The recreations of the Irish were very varied and some of them of a highly intellectual cast. These latter, however, have altogether disappeared from the country, or at all events are fast disappearing. The old Harper is now hardly seen; the Senachie, where he exists, is but a dim and faded representative of that very old Chronicler in his palmy days; and the Prophecy-man unfortunately has survived the failure of his best and most cherished predictions. The poor old Prophet’s stock in trade is nearly exhausted, and little now remains but the slaughter which is to take place at the mill of Louth, when human blood, and the miller to have six fingers and two thumbs on each hand, as a collateral prognostication of that bloody event.
The amusement derived from these persons was undoubtedly of a very imaginative character, and gives sufficient proof, that had the national intellect been duly cultivated, it is difficult to say in what position as a literary country Ireland might have stood at this day. At present the national recreations, though still sufficiently varied and numerous are neither so strongly marked nor diversified as formerly. Fun, or the love of it, to be sure, is an essential principle in the Irish character; and nothing that can happen, no matter how solemn or how sorrowful it may be, is allowed to proceed without it. In Ireland the house of death is sure to be the merriest one in the neighborhood; but here the mirth is kindly and considerately introduced, from motives of sympathy—in other words, for the alleviation of the mourners’ sorrow. The same thing may be said of its association with religion. Whoever has witnessed a Station in Ireland made at some blessed lake or holy well, will understand this. At such places it is quite usual to see young men and women devoutly circumambulating the well or lake on their bare knees, with all the marks of penitence and contrition strongly impressed upon their faces; whilst again, after an hour or two, the same individuals may be found in a tent dancing with ecstatic vehemence to the music of the bagpipe or fiddle.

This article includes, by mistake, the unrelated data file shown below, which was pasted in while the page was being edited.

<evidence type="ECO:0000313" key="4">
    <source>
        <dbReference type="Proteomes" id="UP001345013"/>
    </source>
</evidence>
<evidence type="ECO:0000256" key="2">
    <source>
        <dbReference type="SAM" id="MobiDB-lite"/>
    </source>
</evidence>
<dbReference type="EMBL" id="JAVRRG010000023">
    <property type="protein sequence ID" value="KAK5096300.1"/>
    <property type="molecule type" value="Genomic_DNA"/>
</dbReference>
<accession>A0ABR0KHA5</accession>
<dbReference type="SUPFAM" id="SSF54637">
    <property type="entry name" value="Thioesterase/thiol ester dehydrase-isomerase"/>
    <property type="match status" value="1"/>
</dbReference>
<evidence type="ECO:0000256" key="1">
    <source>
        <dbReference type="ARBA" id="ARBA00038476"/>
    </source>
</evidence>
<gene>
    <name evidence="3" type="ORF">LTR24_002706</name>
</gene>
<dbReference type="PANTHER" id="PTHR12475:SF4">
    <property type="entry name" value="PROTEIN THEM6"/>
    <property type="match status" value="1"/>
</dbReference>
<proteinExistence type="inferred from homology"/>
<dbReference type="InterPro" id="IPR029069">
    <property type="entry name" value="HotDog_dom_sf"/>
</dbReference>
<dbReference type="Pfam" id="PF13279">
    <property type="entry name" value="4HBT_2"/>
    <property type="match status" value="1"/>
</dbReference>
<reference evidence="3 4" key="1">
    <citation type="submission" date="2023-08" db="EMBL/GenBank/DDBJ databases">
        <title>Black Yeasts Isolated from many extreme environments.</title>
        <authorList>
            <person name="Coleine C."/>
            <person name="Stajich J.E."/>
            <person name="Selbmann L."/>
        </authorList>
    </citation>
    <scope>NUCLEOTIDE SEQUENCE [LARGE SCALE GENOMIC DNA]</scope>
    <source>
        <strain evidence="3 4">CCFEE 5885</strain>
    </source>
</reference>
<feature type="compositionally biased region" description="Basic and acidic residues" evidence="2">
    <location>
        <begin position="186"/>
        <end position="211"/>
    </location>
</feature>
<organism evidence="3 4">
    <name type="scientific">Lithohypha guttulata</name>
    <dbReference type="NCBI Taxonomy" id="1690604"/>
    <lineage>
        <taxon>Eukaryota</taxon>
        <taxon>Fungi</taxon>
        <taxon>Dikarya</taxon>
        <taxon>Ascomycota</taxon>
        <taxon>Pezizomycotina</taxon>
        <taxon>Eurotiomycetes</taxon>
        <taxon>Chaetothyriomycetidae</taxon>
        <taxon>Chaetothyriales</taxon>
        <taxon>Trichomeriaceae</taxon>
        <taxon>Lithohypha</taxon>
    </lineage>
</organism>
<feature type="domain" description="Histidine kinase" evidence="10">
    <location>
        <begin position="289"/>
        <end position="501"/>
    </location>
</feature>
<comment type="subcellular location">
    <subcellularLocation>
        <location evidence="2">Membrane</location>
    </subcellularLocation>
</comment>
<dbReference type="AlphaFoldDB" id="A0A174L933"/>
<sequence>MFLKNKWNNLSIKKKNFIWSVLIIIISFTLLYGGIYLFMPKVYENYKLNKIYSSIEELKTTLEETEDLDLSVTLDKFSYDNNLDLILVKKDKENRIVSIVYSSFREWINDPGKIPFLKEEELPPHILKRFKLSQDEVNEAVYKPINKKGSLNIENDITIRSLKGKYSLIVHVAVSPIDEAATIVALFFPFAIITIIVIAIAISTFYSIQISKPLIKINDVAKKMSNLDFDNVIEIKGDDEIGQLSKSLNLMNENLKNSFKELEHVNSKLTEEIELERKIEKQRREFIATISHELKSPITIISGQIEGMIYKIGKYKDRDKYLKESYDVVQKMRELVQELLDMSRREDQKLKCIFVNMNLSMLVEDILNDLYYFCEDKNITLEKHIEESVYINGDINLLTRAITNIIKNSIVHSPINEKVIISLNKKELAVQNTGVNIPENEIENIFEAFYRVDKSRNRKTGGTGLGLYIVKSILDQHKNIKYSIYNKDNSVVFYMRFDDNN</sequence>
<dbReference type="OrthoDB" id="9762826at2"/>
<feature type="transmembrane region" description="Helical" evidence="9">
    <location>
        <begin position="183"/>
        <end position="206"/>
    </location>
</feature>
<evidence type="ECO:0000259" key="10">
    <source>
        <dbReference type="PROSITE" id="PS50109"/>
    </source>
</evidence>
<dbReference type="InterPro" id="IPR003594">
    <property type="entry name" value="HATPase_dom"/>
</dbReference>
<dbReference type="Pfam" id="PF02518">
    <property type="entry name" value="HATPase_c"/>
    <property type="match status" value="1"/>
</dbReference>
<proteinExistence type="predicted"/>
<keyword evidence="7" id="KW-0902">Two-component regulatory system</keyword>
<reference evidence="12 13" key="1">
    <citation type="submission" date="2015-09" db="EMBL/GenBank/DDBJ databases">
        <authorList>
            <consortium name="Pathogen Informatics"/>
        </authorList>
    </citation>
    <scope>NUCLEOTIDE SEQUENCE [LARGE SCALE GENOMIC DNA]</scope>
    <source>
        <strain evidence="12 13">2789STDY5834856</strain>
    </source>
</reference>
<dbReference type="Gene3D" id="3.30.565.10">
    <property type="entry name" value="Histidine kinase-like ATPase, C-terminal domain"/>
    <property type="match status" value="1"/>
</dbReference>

All these things, however, will be found, I trust I may say faithfully depicted in the following volume—together with many other important features of our general character; which I would dwell on here, were it not that they are detailed very fully in other parts of my works, and I do not wish to deprive them of the force of novelty when they occur, nor to appear heavy by repetition.